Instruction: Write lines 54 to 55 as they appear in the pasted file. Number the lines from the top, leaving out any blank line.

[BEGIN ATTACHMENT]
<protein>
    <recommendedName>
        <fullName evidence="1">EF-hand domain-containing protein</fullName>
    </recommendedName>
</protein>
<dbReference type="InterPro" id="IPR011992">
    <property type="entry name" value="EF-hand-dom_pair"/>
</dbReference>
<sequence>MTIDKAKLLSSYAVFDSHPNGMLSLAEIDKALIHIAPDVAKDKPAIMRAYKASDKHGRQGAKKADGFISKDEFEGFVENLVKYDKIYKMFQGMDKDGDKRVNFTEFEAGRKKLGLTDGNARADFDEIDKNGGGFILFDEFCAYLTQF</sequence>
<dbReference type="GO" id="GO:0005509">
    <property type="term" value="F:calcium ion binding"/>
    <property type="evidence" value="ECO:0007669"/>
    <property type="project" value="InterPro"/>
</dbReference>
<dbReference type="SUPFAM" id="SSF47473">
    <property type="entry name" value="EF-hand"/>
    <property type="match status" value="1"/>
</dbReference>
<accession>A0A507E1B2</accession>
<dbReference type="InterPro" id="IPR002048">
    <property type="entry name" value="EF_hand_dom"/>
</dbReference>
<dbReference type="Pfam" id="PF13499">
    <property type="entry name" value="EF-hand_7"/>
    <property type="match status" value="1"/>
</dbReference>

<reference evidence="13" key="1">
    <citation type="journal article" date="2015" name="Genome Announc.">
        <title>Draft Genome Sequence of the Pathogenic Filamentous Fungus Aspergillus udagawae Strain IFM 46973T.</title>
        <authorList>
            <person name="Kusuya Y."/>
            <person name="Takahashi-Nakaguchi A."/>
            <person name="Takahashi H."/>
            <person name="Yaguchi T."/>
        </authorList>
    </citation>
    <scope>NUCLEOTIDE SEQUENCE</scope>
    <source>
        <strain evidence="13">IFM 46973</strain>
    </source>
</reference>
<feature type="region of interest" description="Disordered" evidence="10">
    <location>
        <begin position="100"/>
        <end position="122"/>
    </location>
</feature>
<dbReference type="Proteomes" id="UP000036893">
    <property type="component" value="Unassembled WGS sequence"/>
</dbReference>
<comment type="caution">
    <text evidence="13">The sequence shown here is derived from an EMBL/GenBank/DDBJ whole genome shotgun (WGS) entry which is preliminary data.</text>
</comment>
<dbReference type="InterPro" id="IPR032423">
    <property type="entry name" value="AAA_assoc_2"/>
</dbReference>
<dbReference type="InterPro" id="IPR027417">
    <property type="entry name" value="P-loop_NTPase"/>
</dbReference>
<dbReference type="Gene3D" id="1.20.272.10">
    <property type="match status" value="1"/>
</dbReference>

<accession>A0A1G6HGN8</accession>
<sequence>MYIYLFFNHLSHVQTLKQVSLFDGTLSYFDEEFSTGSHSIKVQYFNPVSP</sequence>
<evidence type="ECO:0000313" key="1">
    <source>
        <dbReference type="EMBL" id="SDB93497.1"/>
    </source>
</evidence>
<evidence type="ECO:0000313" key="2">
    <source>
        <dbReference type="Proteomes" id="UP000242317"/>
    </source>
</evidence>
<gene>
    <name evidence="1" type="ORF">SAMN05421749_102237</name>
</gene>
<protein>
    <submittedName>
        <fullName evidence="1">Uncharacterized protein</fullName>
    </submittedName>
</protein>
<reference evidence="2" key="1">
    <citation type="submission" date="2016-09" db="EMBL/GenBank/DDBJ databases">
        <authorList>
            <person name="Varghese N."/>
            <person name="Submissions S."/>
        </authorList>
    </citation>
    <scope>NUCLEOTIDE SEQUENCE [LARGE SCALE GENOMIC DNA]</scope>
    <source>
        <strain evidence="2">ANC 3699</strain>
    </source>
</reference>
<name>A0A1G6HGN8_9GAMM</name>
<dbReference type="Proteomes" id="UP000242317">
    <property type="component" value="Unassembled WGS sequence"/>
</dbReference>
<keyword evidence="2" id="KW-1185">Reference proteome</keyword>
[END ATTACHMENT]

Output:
<dbReference type="InterPro" id="IPR032423">
    <property type="entry name" value="AAA_assoc_2"/>